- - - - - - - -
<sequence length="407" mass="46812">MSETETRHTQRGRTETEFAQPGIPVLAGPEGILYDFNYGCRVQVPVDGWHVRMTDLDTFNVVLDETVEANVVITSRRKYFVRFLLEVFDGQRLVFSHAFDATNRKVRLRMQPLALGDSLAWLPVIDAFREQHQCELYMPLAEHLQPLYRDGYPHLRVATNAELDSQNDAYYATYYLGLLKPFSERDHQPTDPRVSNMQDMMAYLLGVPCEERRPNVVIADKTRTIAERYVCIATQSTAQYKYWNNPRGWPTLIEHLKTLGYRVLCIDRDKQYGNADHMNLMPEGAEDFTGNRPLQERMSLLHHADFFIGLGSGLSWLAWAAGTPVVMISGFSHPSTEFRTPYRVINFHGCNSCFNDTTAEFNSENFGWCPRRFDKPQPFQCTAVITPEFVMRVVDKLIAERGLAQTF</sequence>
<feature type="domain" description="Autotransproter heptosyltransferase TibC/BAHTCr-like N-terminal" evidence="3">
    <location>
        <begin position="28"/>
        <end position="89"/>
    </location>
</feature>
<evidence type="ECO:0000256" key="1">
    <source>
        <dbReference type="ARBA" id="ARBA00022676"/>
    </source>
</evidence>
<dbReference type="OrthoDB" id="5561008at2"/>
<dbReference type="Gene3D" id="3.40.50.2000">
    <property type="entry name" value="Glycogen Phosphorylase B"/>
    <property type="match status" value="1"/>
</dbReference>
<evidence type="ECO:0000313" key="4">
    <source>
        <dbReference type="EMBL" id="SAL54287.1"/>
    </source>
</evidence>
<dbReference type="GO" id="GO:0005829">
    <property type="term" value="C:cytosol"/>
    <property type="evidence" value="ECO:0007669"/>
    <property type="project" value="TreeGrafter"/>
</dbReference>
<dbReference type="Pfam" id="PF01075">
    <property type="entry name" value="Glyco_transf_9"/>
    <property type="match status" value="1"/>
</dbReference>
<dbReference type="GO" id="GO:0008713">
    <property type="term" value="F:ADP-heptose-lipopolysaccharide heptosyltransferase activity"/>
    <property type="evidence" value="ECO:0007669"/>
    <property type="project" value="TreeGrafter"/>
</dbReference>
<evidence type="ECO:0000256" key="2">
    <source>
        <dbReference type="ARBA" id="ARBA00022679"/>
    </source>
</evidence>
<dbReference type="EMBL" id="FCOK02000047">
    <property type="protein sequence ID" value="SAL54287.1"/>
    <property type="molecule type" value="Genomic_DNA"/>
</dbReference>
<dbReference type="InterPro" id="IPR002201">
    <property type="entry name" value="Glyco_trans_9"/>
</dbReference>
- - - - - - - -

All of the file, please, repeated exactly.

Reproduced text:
<sequence length="407" mass="46812">MSETETRHTQRGRTETEFAQPGIPVLAGPEGILYDFNYGCRVQVPVDGWHVRMTDLDTFNVVLDETVEANVVITSRRKYFVRFLLEVFDGQRLVFSHAFDATNRKVRLRMQPLALGDSLAWLPVIDAFREQHQCELYMPLAEHLQPLYRDGYPHLRVATNAELDSQNDAYYATYYLGLLKPFSERDHQPTDPRVSNMQDMMAYLLGVPCEERRPNVVIADKTRTIAERYVCIATQSTAQYKYWNNPRGWPTLIEHLKTLGYRVLCIDRDKQYGNADHMNLMPEGAEDFTGNRPLQERMSLLHHADFFIGLGSGLSWLAWAAGTPVVMISGFSHPSTEFRTPYRVINFHGCNSCFNDTTAEFNSENFGWCPRRFDKPQPFQCTAVITPEFVMRVVDKLIAERGLAQTF</sequence>
<feature type="domain" description="Autotransproter heptosyltransferase TibC/BAHTCr-like N-terminal" evidence="3">
    <location>
        <begin position="28"/>
        <end position="89"/>
    </location>
</feature>
<evidence type="ECO:0000256" key="1">
    <source>
        <dbReference type="ARBA" id="ARBA00022676"/>
    </source>
</evidence>
<dbReference type="OrthoDB" id="5561008at2"/>
<dbReference type="Gene3D" id="3.40.50.2000">
    <property type="entry name" value="Glycogen Phosphorylase B"/>
    <property type="match status" value="1"/>
</dbReference>
<evidence type="ECO:0000313" key="4">
    <source>
        <dbReference type="EMBL" id="SAL54287.1"/>
    </source>
</evidence>
<dbReference type="GO" id="GO:0005829">
    <property type="term" value="C:cytosol"/>
    <property type="evidence" value="ECO:0007669"/>
    <property type="project" value="TreeGrafter"/>
</dbReference>
<dbReference type="Pfam" id="PF01075">
    <property type="entry name" value="Glyco_transf_9"/>
    <property type="match status" value="1"/>
</dbReference>
<dbReference type="GO" id="GO:0008713">
    <property type="term" value="F:ADP-heptose-lipopolysaccharide heptosyltransferase activity"/>
    <property type="evidence" value="ECO:0007669"/>
    <property type="project" value="TreeGrafter"/>
</dbReference>
<evidence type="ECO:0000256" key="2">
    <source>
        <dbReference type="ARBA" id="ARBA00022679"/>
    </source>
</evidence>
<dbReference type="EMBL" id="FCOK02000047">
    <property type="protein sequence ID" value="SAL54287.1"/>
    <property type="molecule type" value="Genomic_DNA"/>
</dbReference>
<dbReference type="InterPro" id="IPR002201">
    <property type="entry name" value="Glyco_trans_9"/>
</dbReference>